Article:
In this tutorial we are going to produce a Dopplergram for the Mg II k line from an IRIS 400-step raster. The Dopplergram is obtained by subtracting the intensities at symmetrical velocity shifts from the line core (e.g. ±50 km/s). For this kind of analysis we need a consistent wavelength calibration for each step of the raster.
Start by downloading an IRIS dataset from 2014 July 8: follow this link and download the raster file (726 Mb). Download it to a directory of your choice. Untar it, e.g. on a UNIX system:
% tar zxvf iris_l2_20140708_114109_3824262996_raster.tar.gz
Feel free to examine these data in
iris_xfiles. This very large dense raster took more than three hours to complete the 400 scans (30 s exposures), which means that the orbital velocity and thermal drifts were changed during the observations. This means that any precise wavelength calibration will need to correct for those shifts.
First lets start sswidl and load the data using the IDL object interface:
% sswidl (...) IDL> filename = 'iris_l2_20140708_114109_3824262996_raster_t000_r00000.fits' IDL> d = iris_obj(filename)
Let us see the spectral windows that are saved in this raster:
IDL> d->show_lines Spectral regions(windows) 0 1335.71 C II 1336 1 1349.43 Fe XII 1349 2 1355.60 O I 1356 3 1393.78 Si IV 1394 4 1402.77 Si IV 1403 5 2832.70 2832 6 2814.43 2814 7 2796.20 Mg II k 2796
Let us load the Mg II lines into memory:
IDL> wave = d->getlam(7) IDL> data = d->getvar(7, /load)
We can see how the the spatially averaged spectrum looks like:
IDL> mspec = total(total(data, 2), 2) IDL> plot, wave, mspec IDL> plot, wave, mspec, xrange=[2794, 2799], /xst
To better understand the orbital velocity problem let us look at how the line intensity varies for a strong Mn I line at around 280.2 nm, in between the Mg II k and h lines. For this dataset, the line core of this line falls around index 350. To plot it in the correct orientation we will make use of IDL’s
transpose, and the procedure
pih (available in the IRIS tree of solarsoft) to make the plot:
IDL> pih, transpose(reform(data[350,*,*])), min=0, max=200, scale=[0.35,0.1667]
The result should look like this:
You can see a regular bright-dark pattern along the x axis, and indication that its intensities are not taken at the same position in the line because of wavelength shifts.
To calculate the wavelength shifts from the orbital velocity and thermal drifts we do the following:
IDL> wavecorr = iris_prep_wavecorr_l2(filename)
This routine measures the wavelength position of 5 neutral lines (3 NUV, 2 FUV) whose rest wavelengths are reasonably well known, and saves the shifts (in Ångström) into the structure variable called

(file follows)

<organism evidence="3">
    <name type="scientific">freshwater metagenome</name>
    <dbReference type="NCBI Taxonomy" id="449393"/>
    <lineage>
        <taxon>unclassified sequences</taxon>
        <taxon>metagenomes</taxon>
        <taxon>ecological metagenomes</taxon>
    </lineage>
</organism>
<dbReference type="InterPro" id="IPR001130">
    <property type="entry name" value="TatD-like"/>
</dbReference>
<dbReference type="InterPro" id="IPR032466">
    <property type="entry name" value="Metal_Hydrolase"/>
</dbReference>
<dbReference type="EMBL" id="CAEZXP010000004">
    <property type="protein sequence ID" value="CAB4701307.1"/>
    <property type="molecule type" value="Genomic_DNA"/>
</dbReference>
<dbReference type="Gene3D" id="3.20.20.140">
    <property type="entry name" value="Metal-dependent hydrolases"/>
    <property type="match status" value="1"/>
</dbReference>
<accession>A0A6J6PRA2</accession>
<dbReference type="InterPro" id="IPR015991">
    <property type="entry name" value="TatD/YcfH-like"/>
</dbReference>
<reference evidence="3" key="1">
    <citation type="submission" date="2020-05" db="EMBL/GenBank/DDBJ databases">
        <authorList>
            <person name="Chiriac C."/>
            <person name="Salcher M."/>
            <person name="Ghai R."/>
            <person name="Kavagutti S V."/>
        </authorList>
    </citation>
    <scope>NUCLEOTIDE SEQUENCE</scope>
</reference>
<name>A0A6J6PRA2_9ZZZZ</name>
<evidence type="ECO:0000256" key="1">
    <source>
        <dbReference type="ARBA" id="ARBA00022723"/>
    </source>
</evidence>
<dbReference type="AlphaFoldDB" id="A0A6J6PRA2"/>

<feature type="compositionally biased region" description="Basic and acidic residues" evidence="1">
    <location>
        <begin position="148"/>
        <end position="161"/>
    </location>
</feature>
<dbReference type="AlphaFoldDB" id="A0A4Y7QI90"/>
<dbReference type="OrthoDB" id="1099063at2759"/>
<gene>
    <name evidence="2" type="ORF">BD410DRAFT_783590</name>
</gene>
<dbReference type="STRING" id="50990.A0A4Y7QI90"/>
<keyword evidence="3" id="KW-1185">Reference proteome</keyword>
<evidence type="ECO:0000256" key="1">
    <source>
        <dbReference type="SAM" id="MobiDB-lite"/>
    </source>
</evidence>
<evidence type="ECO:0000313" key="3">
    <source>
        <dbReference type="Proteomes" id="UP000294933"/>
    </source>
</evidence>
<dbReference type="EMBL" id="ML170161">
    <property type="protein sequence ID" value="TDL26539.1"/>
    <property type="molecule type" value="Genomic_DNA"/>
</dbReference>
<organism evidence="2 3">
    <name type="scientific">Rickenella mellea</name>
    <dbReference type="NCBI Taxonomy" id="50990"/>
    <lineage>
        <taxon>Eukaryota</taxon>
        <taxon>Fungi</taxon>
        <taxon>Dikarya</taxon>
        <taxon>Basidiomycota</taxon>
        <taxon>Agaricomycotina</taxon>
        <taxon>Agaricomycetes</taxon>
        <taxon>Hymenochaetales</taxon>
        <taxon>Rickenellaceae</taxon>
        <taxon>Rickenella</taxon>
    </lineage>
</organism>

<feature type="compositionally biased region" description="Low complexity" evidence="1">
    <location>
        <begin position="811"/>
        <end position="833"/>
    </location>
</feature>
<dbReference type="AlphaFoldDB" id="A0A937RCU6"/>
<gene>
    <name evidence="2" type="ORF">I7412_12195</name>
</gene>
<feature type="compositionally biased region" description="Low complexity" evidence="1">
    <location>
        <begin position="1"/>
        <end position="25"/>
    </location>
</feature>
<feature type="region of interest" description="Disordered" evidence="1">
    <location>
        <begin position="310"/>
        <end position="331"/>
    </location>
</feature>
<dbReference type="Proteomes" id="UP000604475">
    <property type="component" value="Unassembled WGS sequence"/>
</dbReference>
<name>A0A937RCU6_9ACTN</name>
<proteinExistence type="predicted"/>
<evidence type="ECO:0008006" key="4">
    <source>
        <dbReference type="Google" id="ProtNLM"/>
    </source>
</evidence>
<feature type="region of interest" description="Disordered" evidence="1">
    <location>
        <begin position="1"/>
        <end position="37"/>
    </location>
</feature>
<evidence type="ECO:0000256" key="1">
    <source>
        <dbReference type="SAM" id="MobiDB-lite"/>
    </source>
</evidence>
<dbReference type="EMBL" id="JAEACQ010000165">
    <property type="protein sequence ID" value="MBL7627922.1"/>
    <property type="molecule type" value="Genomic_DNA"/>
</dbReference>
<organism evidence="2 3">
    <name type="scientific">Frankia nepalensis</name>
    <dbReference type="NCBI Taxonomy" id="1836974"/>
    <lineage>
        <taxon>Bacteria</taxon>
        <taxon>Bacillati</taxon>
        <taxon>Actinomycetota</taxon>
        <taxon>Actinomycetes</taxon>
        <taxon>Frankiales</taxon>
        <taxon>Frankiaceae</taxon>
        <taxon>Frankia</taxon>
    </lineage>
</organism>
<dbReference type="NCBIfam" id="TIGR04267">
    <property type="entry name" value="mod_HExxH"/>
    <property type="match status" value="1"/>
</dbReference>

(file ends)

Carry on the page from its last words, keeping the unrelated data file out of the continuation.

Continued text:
wavecorr. The structure format is as follows:
IDL> help, wavecorr ** Structure <484f608>, 14 tags, length=3552144, data length=3552140, refs=1: NOTE STRING 'corrs[file, rasterstep, line] gives target_wave - measured_wave in angstroms' FILES STRING 'iris_l2_20140708_114109_3824262996_raster_t000_r00000.fits' LNAME STRING Array WAVE0S FLOAT Array TIMES STRING Array[1, 400] TAIS DOUBLE Array[1, 400] NX LONG 400 NY LONG 1094 COORD FLOAT Array[1, 400, 1094, 2] CORRS DOUBLE Array[1, 400, 5] CHISQ DOUBLE Array[1, 400, 5] CORR_TAI DOUBLE Array CORR_NUV DOUBLE Array CORR_FUV DOUBLE Array
A vector of level 2 fits raster files can also be passed to
iris_prep_wavecorr_l2 instead of a single file; this example uses a single raster, so it has a single file, and as a result the leading dimension is 1 for the
tais fields in the
The five spectral lines that have been measured are as follows:
IDL> for i = 0, 4 do print, wavecorr.lname[i], wavecorr.wave0s[i] Ni I 2799.47 Mn I 2801.90 Fe I 2805.35 O I 1355.60 Fe II 1392.82
The wavelength shift in the i-th line in the j-th frame of the k-th input file is stored in
wavecorr.corrs[k, j, i] . Averaged and smoothed corrections for the NUV and FUV are stored in
corr_fuv. To plot the per-frame measured wavelength shift and the smoothed correction in the NUV and FUV one would do:
IDL> !p.multi = [0,1,2] IDL> utplot, wavecorr.times, wavecorr.corrs[0,*,0], psym = 4, chars = 1.5, title = 'NUV', ytitle = 'Wavelength shift [A]', /xst IDL> outplot, wavecorr.times, wavecorr.corr_nuv, col = 2, thick = 2 IDL> utplot, wavecorr.times, wavecorr.corrs[0,*,3], psym = 4, chars = 1.5, title = 'FUV', ytitle = 'Wavelength shift [A]', /xst, yrange = [-0.1, 0] IDL> outplot, wavecorr.times, wavecorr.corr_fuv, col = 2, thick = 2 IDL> !p.multi = 0
The smoothing of the wavelength variation assumes the IRIS orbital period. Shorter-timescale variations are sometimes evident; you can apply the shift of the individual measurements, or apply your own smoothing to the per-image measurements rather than using the smoothed
corr_fuv arrays if necessary.
To look at intensities at any given scan we only need to subtract this shift from the wavelength scale, but to look at the whole image at a given wavelength we must interpolate the original data to take this shift into account. Here is a way to do it (note that array dimensions apply to this specific set only!):
IDL> new_data = fltarr(536, 1092, 400, /n) IDL> .r for i=0, 399 do begin for j=0, 1091 do begin new_data[*, j, i] = interpol(data[*, j, i], wave + wavecorr.corr_nuv[i], wave) endfor endfor end
(This double loop may take a while to complete.)
Once you have the calibrated data, we can compare again how it looks at the Mn I line wavelength:
IDL> pih, transpose(reform(new_data[350,*,*])), min=0, max=200, scale=[0.35,0.1667]
And now we can see that the intensity map is uniform along the solar disk:
We can use this calibrated data for example to calculate dopplergrams. A dopplergram is the difference between the intensities at two wavelength positions at the same (and opposite) distance from the line core. For example, at +/- 50 km/s from the Mg II k3 core. To do this, let us first calculate a velocity scale for the h line and find the indices of the -50 and +50 km/s velocity positions (here using the convention of negative velocities for up flows):